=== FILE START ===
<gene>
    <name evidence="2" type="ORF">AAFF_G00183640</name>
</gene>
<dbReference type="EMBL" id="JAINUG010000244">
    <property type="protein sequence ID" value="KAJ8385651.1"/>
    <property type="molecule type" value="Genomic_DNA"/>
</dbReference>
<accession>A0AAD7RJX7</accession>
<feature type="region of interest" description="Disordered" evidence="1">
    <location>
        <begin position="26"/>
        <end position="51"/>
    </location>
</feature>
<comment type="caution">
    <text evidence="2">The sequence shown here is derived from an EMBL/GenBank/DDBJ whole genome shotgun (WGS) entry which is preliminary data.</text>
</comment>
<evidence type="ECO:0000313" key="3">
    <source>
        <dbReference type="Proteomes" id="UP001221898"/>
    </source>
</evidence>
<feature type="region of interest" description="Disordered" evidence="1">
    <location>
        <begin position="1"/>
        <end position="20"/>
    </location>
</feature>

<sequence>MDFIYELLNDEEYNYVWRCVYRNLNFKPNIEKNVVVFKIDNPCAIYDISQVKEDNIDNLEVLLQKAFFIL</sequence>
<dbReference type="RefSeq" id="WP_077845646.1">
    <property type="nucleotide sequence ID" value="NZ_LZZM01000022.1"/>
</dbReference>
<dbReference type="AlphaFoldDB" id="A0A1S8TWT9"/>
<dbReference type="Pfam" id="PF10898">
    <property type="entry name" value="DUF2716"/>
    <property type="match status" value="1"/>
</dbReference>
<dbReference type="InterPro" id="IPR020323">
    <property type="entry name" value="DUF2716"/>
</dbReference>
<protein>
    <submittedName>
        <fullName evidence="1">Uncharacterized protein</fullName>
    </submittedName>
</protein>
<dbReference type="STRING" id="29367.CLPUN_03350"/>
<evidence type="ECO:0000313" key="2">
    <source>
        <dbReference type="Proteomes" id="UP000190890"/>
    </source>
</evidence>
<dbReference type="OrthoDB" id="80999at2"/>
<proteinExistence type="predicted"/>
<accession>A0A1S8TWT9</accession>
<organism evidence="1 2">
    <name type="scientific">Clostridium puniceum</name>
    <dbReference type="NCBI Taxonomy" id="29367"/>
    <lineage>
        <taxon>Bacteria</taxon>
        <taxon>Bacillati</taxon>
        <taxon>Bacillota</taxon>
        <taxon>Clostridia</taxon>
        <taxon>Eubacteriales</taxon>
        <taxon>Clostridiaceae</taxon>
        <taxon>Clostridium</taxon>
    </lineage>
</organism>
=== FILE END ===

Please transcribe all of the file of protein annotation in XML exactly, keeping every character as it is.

<gene>
    <name evidence="2" type="ORF">AAFF_G00183640</name>
</gene>
<dbReference type="EMBL" id="JAINUG010000244">
    <property type="protein sequence ID" value="KAJ8385651.1"/>
    <property type="molecule type" value="Genomic_DNA"/>
</dbReference>
<accession>A0AAD7RJX7</accession>
<feature type="region of interest" description="Disordered" evidence="1">
    <location>
        <begin position="26"/>
        <end position="51"/>
    </location>
</feature>
<comment type="caution">
    <text evidence="2">The sequence shown here is derived from an EMBL/GenBank/DDBJ whole genome shotgun (WGS) entry which is preliminary data.</text>
</comment>
<evidence type="ECO:0000313" key="3">
    <source>
        <dbReference type="Proteomes" id="UP001221898"/>
    </source>
</evidence>
<feature type="region of interest" description="Disordered" evidence="1">
    <location>
        <begin position="1"/>
        <end position="20"/>
    </location>
</feature>

<sequence>MDFIYELLNDEEYNYVWRCVYRNLNFKPNIEKNVVVFKIDNPCAIYDISQVKEDNIDNLEVLLQKAFFIL</sequence>
<dbReference type="RefSeq" id="WP_077845646.1">
    <property type="nucleotide sequence ID" value="NZ_LZZM01000022.1"/>
</dbReference>
<dbReference type="AlphaFoldDB" id="A0A1S8TWT9"/>
<dbReference type="Pfam" id="PF10898">
    <property type="entry name" value="DUF2716"/>
    <property type="match status" value="1"/>
</dbReference>
<dbReference type="InterPro" id="IPR020323">
    <property type="entry name" value="DUF2716"/>
</dbReference>
<protein>
    <submittedName>
        <fullName evidence="1">Uncharacterized protein</fullName>
    </submittedName>
</protein>
<dbReference type="STRING" id="29367.CLPUN_03350"/>
<evidence type="ECO:0000313" key="2">
    <source>
        <dbReference type="Proteomes" id="UP000190890"/>
    </source>
</evidence>
<dbReference type="OrthoDB" id="80999at2"/>
<proteinExistence type="predicted"/>
<accession>A0A1S8TWT9</accession>
<organism evidence="1 2">
    <name type="scientific">Clostridium puniceum</name>
    <dbReference type="NCBI Taxonomy" id="29367"/>
    <lineage>
        <taxon>Bacteria</taxon>
        <taxon>Bacillati</taxon>
        <taxon>Bacillota</taxon>
        <taxon>Clostridia</taxon>
        <taxon>Eubacteriales</taxon>
        <taxon>Clostridiaceae</taxon>
        <taxon>Clostridium</taxon>
    </lineage>
</organism>